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Scott Report: Ministerial Recipients

Lord Harris of Greenwich asked Her Majesty's Government:

The Minister of State, Department of Trade and Industry (Lord Fraser of Carmyllie): The Ministers of the Crown who received a copy of Sir Richard Scott's report prior to publication were: the Prime Minister, the Foreign and Commonwealth Secretary, the President of the Board of Trade, the Chief Secretary to the Treasury, the Secretary of State for Defence, and the Attorney General.

In addition, the Deputy Prime Minster, the Chancellor of the Exchequer, the Chancellor of the Duchy of Lancaster, Minister of State Department of Trade and Industry, the Paymaster General and the Parliamentary Secretary, Office of Public Service had access to the report prior to publication, in accordance with the terms laid down by the Scott Inquiry.

Scott Report: Pre-publication Access

Lord Monkswell asked Her Majesty's Government:

Lord Fraser of Carmyllie: With regard to the first part of the noble Lord's Question, I refer him to the list of Ministers who had access to the report given in answer to the noble Lord, Lord Harris of Greenwich, today. Additionally, a small number of civil servants also had access to the report prior to publication. The length of such access varied. The terms of access were, in each case, those agreed with the inquiry, and included the signing of an undertaking by all recipients of the report.

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Waste Management Licensing (Fees and Charges)

Lord Trefgarne asked Her Majesty's Government:

    What plans they have to revise the fees and charges for waste management licensing.

The Minister of State, Department of the Environment (Earl Ferrers): My right honourable friends the Secretaries of State for the Environment, for Wales and for Scotland have made the Waste Management Licensing (Fees and Charges) Scheme 1996 under Section 41 of the Environmental Protection Act 1990. The scheme has been made with the approval of the Treasury and comes into force on 1st April 1996.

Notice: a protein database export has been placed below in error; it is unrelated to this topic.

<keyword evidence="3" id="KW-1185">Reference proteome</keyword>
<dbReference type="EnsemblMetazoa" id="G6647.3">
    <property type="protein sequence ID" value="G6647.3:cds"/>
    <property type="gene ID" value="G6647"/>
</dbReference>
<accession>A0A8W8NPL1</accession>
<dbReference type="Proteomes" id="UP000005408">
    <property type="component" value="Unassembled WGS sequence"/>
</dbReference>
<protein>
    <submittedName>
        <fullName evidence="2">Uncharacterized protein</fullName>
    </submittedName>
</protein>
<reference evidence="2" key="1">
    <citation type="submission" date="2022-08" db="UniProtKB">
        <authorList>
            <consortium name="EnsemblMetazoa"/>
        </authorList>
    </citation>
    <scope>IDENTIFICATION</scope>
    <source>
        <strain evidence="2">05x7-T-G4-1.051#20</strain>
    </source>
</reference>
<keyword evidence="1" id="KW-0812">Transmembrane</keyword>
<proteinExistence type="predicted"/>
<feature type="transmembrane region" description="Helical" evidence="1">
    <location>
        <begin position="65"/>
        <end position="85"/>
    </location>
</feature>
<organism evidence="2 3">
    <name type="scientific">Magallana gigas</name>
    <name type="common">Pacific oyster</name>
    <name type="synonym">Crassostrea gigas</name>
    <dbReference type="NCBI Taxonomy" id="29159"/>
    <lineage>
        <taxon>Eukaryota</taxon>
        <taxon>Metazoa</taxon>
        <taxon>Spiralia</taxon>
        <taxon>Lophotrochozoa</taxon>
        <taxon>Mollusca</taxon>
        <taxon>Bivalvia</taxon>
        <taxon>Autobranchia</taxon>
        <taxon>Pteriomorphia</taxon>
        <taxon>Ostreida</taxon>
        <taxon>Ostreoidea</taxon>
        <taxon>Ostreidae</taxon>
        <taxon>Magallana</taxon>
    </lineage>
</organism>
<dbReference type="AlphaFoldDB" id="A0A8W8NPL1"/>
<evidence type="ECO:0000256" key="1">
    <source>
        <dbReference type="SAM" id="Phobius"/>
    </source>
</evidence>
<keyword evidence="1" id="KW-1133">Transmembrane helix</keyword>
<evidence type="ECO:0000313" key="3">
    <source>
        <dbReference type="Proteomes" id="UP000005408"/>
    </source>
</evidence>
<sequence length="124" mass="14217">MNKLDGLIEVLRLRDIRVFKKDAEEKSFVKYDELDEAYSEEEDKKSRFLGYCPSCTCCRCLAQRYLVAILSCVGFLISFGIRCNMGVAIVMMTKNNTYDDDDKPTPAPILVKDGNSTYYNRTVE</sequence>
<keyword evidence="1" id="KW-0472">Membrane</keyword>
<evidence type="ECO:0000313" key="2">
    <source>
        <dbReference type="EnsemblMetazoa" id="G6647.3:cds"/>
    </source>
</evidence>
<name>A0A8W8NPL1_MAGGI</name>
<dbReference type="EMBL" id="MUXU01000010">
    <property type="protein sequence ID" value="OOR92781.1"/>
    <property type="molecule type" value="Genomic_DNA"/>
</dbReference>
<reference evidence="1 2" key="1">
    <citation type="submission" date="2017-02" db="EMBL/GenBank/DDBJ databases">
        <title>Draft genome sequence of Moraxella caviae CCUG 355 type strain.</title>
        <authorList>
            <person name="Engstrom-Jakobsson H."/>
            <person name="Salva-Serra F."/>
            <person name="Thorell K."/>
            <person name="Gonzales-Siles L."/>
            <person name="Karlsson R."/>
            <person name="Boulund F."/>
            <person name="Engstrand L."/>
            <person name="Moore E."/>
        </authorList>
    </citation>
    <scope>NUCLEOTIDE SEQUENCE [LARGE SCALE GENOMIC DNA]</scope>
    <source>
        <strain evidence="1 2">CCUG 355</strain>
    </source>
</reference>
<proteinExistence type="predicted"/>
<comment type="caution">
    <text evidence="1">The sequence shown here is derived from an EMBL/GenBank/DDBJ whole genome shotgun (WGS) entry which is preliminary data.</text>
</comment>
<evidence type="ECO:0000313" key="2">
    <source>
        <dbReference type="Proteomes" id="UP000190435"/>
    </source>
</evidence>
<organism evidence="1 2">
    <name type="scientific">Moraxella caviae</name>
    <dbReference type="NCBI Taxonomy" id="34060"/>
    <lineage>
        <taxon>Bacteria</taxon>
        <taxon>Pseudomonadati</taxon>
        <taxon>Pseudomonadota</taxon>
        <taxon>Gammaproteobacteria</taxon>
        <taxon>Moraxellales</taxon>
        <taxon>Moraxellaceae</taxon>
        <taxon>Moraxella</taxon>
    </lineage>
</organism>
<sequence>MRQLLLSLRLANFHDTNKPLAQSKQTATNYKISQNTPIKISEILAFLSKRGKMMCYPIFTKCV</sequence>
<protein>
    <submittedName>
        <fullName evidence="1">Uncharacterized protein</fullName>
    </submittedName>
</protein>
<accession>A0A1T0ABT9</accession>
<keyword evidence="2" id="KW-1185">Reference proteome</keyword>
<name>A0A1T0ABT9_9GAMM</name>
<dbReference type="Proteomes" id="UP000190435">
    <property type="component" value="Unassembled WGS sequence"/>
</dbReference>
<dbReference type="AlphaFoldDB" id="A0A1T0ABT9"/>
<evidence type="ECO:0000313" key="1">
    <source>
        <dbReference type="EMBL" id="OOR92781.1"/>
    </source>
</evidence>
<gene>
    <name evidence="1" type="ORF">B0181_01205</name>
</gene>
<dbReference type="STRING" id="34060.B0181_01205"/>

In line with the "polluter pays" principle, the financial objective of the charging scheme is full recovery of the costs of supervising sites licensed under Section 35 of the 1990 Act; and the cost of considering licence applications. With the aim of fulfilling this objective, the 1996 charging scheme increases subsistence charges by 15 per cent. and application fees by 2.75 per cent.

In order to reduce the effect of the introduction of charges on small businesses, we set some of them at

70 per cent. of our assessment of full cost recovery in 1994/95 and 1995/96. The abrupt ending of this transitional provision would have had a disproportionate impact on the businesses affected. We have therefore decided that the transitional provision should be retained for one year longer than was originally intended and should be set at 85 per cent. of our assessment of full cost recovery in 1996/97.

As required by Section 41 of the 1990 Act, a copy of the 1996 charging scheme is being laid before the House and placed in the Library of the House.

Subsequent charging schemes for waste management licensing will be made under Sections 41 and 42 of the Environment Act 1995 on the basis of proposals submitted by the Environment Agency and the Scottish Environment Protection Agency and they will reflect the costs incurred by the agencies in their operation of the licensing system.

Landfill Tax and Recycling Credits

Lord Trefgarne asked Her Majesty's Government:

    Whether payments of recycling credits by waste disposal authorities should be increased following the introduction of the landfill tax.